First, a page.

The tribal seal in maroon or wine red is centered on a white field. The field appears to have a narrow yellow border. The seal bears several images (see Symbolism). Surrounding the seal are two distinct elements. The tribe’s name curves around the outside of the seal: “COQUILLE” above and INDIAN TRIBE” below. Inside these workds is a distinctive arrangement of large and small triangles.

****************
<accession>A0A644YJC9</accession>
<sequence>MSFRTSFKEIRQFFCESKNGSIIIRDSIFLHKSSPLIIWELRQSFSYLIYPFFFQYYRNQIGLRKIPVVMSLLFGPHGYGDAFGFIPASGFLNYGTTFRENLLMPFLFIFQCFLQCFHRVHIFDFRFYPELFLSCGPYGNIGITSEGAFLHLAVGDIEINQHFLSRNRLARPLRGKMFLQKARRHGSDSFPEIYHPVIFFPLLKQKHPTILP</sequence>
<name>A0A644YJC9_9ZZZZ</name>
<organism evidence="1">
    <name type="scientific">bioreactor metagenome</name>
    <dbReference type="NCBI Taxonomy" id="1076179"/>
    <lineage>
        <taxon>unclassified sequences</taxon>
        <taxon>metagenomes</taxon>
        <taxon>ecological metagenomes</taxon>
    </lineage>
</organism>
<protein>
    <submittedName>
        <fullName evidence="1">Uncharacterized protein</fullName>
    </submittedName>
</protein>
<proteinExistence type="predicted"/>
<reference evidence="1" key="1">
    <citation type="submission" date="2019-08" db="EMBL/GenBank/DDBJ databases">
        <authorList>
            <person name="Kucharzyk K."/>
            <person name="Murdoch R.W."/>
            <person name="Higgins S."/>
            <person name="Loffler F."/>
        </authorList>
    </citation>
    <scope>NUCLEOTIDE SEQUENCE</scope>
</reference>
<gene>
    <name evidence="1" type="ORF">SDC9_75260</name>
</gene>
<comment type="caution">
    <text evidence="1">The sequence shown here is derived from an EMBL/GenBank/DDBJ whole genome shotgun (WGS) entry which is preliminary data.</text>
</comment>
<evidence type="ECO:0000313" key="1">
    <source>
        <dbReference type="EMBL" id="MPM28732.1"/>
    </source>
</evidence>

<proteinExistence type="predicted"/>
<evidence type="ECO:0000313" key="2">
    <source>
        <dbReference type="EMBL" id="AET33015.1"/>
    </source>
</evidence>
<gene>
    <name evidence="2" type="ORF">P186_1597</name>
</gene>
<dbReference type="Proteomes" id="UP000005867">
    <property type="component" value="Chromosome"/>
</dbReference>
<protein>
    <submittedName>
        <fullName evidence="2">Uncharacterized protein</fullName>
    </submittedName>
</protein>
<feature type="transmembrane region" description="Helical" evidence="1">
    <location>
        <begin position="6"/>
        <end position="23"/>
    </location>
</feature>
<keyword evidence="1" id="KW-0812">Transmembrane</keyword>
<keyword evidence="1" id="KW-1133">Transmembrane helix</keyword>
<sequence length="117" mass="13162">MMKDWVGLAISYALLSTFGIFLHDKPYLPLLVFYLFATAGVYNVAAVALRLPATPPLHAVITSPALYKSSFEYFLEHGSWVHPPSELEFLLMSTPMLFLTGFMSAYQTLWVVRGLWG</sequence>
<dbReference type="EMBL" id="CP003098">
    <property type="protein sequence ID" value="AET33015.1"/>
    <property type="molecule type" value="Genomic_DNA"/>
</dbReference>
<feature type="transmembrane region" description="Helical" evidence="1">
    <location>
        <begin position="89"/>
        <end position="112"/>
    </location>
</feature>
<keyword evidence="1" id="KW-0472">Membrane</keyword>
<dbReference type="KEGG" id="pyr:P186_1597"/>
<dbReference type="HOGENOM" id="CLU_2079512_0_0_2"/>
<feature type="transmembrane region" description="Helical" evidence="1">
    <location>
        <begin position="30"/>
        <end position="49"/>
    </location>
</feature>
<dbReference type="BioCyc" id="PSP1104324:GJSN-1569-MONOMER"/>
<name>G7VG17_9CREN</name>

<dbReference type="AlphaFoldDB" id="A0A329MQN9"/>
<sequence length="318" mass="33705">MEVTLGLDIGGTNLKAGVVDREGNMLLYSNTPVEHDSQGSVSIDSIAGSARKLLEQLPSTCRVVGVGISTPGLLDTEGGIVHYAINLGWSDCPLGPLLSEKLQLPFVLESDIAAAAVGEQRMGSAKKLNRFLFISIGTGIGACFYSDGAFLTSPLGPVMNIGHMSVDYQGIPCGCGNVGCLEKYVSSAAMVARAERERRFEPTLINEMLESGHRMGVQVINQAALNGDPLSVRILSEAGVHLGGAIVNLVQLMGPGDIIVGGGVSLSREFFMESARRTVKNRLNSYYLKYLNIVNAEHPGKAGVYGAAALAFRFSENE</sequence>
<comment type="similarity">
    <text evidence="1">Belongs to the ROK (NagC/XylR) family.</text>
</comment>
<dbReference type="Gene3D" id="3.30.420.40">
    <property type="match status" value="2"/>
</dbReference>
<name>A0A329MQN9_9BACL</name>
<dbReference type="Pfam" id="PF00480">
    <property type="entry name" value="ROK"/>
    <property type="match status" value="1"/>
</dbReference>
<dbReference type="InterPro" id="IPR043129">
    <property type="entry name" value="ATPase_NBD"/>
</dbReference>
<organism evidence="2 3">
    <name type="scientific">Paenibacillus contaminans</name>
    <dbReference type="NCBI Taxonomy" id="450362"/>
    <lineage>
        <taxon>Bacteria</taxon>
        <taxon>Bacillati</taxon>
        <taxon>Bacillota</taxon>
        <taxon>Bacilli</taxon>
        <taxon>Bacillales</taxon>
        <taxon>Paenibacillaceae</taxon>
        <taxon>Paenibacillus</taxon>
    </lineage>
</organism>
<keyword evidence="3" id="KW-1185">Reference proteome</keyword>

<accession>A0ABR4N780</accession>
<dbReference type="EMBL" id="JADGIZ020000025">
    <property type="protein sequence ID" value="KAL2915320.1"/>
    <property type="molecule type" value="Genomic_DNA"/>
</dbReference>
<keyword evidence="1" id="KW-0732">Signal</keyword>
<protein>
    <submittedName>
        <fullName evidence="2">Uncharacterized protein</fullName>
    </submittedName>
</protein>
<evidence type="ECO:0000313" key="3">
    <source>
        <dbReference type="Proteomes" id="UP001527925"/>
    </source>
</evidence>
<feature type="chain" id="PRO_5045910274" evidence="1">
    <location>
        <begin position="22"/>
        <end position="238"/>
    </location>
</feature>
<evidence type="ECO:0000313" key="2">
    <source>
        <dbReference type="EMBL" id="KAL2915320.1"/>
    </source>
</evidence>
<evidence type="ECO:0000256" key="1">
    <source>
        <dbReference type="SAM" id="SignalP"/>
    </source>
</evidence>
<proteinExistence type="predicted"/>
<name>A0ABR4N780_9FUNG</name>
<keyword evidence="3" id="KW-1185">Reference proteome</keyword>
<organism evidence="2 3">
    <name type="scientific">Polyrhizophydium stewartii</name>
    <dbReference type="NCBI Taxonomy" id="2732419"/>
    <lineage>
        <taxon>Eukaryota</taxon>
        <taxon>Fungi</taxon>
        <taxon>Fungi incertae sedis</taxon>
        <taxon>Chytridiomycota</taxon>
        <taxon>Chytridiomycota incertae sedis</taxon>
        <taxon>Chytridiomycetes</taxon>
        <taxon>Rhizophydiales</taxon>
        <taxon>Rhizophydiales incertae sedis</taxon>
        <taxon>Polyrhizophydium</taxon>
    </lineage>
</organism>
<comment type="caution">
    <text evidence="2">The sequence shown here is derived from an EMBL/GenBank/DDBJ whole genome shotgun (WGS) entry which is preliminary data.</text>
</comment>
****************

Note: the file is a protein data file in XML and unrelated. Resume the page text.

The seal celebrates the history and culture of the Coquille people. In the center is an Oregon Coast “plank house”, the traditional style of native housing in southwestern Oregon. Behind the house is UmnatL QwLai, “Grandmother Rock”, a sacred tribal site at the mouth of the Bandon River. While the rock itself was destroyed by the federal government in the 19th century, the site remains sacred and the rock remains on the seal. A conifer tree to the left of the rock and others behind the house recall the forest and the timber industry which have long been elements in Coquille life. Behind the seal, protruding from the top and bottom, is a Coquille fishing spear. Fishing has been vital to the Coquille’s existence for millennia.The triangles represents the tattoo markings which the people of the southwestern coast of Oregon used to measure the strings of dentalium—the local shell money of the ancient native population.